Then, cut out the image and lay it on the board.  It's much easier if your artwork is smaller than the surface you plan to transfer it to.

Heat up a clothes iron to the highest setting, no steam, and press.  hard.  for about 7 to 10 minutes.  After the first minute or so, the toner will pretty much hold the paper to the board.  I like to run back and forth and switch sides to evenly heat and to make sure the holes in the bottom of the iron dont leave "cold" spots on the board.  Alwyas strive to keep the iron in contact with the board and level.

After you're done heating and pressing, drop the board into some cold water and gently peel the paper away.  If you use cheap paper you'll get a lot of "hairs" left behind with the toner.  After the toner cools you can really rub on it with your thumbs and very little toner seems to come off.  I also like to do this while the board is submerged.  I've found that using a scrap of the peeled paper as a scrubber helps me too.  It's a labor of love haha   ;D

x-acto knives are a lifesaver when doing this.  If you mess it up...just clean the toner off with some alcohol and a scrubber sponge and try again.  Been using this method for PCB traces and occasionally the screenprinting side for a long time.   

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Re: transfer patterns to metal or plastic
« Reply #8 on: September 06, 2008, 09:22:04 PM »
Back in the day, I used to:

1) print my design out
2) cut out the shape
3) lay it over my material
4) use a sharpie marker to trace around it
5) band-saw the sharpie tracings

Offline Ro-Bot-X

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Re: transfer patterns to metal or plastic
« Reply #9 on: September 07, 2008, 06:25:19 AM »
it is on a flat surface,

how would i iron paper onto hdpe?

Not the paper - the ink! Laserprinter ink is quite volatile. So you can print a pcb design on to paper then place the paper (ink down) onto copper board, run a hot iron over it, and transfer the ink to the copper.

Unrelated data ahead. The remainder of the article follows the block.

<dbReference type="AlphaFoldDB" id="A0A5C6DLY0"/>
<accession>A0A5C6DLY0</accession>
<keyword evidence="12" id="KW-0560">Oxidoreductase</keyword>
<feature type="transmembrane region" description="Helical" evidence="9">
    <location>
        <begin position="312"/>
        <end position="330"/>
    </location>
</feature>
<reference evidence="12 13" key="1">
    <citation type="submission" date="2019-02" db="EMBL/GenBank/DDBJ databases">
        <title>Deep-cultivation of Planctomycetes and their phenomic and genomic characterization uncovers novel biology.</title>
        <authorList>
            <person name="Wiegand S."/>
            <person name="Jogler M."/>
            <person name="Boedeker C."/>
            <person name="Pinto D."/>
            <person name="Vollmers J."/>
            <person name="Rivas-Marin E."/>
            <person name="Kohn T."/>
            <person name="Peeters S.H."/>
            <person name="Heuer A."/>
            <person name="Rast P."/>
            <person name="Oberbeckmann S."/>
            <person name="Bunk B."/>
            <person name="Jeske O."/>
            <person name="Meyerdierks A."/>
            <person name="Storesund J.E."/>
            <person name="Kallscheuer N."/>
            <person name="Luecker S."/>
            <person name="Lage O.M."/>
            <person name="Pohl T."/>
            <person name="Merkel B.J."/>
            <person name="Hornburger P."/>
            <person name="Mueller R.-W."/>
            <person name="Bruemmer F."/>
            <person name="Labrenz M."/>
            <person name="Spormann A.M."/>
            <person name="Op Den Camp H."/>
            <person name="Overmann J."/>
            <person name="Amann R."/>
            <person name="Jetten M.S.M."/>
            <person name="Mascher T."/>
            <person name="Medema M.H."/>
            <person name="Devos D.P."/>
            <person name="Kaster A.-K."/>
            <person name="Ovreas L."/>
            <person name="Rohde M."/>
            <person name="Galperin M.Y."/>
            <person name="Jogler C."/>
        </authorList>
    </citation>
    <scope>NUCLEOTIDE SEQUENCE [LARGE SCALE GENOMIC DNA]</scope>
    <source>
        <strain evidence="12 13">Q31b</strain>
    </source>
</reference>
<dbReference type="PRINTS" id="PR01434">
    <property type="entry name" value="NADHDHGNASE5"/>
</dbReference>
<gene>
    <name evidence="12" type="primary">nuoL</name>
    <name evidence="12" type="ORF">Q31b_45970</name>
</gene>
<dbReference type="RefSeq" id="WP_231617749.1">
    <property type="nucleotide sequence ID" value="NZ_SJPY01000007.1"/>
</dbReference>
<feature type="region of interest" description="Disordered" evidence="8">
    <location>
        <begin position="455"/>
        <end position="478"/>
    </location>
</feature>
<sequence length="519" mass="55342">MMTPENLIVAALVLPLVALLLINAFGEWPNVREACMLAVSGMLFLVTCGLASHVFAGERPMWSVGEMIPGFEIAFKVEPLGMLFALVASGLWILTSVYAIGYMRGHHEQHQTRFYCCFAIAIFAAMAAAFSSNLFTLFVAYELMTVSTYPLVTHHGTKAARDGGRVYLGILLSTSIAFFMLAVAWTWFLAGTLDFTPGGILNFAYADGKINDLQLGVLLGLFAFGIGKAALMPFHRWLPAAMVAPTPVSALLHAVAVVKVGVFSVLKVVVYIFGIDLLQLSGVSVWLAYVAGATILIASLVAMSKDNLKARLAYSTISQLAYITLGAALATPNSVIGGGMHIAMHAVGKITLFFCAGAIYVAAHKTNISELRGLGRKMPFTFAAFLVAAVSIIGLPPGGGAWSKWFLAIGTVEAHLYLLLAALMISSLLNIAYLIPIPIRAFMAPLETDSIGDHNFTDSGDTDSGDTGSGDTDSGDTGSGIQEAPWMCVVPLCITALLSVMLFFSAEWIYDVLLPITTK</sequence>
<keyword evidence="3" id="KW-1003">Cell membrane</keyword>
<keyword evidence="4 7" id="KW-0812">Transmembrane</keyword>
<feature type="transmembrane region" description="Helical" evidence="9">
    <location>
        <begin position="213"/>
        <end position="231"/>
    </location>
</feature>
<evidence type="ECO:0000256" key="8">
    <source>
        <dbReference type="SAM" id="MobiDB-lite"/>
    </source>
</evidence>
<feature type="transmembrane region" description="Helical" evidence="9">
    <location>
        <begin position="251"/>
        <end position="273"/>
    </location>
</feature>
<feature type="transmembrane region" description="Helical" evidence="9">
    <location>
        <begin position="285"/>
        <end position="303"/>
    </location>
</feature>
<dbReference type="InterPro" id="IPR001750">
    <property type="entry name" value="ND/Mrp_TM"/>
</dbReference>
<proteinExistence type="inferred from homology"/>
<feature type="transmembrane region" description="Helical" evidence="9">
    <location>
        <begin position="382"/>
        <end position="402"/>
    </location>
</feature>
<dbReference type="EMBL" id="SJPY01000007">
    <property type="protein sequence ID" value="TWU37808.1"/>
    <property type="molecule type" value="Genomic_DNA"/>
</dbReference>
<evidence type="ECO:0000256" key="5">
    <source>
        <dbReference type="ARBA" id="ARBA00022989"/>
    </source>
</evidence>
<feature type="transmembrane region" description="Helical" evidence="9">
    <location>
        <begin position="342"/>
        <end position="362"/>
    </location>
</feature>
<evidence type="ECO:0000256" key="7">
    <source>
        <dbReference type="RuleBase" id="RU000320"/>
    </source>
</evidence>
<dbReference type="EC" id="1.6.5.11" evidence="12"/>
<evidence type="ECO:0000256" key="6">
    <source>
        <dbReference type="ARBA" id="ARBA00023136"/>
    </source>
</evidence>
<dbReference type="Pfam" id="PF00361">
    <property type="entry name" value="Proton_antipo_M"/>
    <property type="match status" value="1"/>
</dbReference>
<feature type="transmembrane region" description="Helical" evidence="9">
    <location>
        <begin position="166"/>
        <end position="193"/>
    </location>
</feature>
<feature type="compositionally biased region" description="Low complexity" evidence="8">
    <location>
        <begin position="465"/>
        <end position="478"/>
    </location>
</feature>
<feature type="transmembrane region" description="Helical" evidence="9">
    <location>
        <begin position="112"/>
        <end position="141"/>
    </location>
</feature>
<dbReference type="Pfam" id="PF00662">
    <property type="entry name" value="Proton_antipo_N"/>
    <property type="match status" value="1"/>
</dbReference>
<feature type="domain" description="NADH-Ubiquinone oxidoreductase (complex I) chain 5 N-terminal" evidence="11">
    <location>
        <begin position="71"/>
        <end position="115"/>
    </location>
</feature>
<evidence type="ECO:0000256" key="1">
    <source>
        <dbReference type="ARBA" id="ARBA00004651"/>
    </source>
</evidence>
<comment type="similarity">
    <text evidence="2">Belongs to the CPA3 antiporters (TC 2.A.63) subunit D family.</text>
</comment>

However I guess HDPE may be a bit shiny - but then so I copper I guess.



Actually the laser printer uses toner, wich is a very fine dust. The printer uses the same principle as the copier machine. A laser beam charges a fotosensitive cylinder, the cylinder atracts the toner from the cartridge only on the electrically charged spots, then rolls over the paper. There is an electrical wire under the paper that will atract the toner from the cylinder and transfer it on the paper. The paper will go through an oven where the toner is pressed and heated (melted) to adhere to the paper. This is why if a paper jam occurs and the paper did not go through the oven the toner is still a dust and will make a mess on the paper and on your fingers. A color laser printer will use 4 toner cartridges: black, cyan, magenta and yellow and the paper will go through the process 4 times untill the complete image is formed.

Some people use a laminator to transfer the toner to the copper board insted of a clothing iron, then use the warm water to peel off the paper. But not all laminators will accept the thickness of the board.
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Offline Gertlex

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Re: transfer patterns to metal or plastic
« Reply #10 on: September 07, 2008, 10:27:10 PM »
I've done the following with lexan:

-Printed out the part on paper
-Used spray adhesive on the lexan
-Put paper on lexan
-Let dry
-Cut paper and lexan with table jigsaw.

The paper/adhesive can be removed completely with a bit of rubbing alcohol or similar. (not sure what I used, alas; maybe acetone, but not sure if that's safe on plastics)
I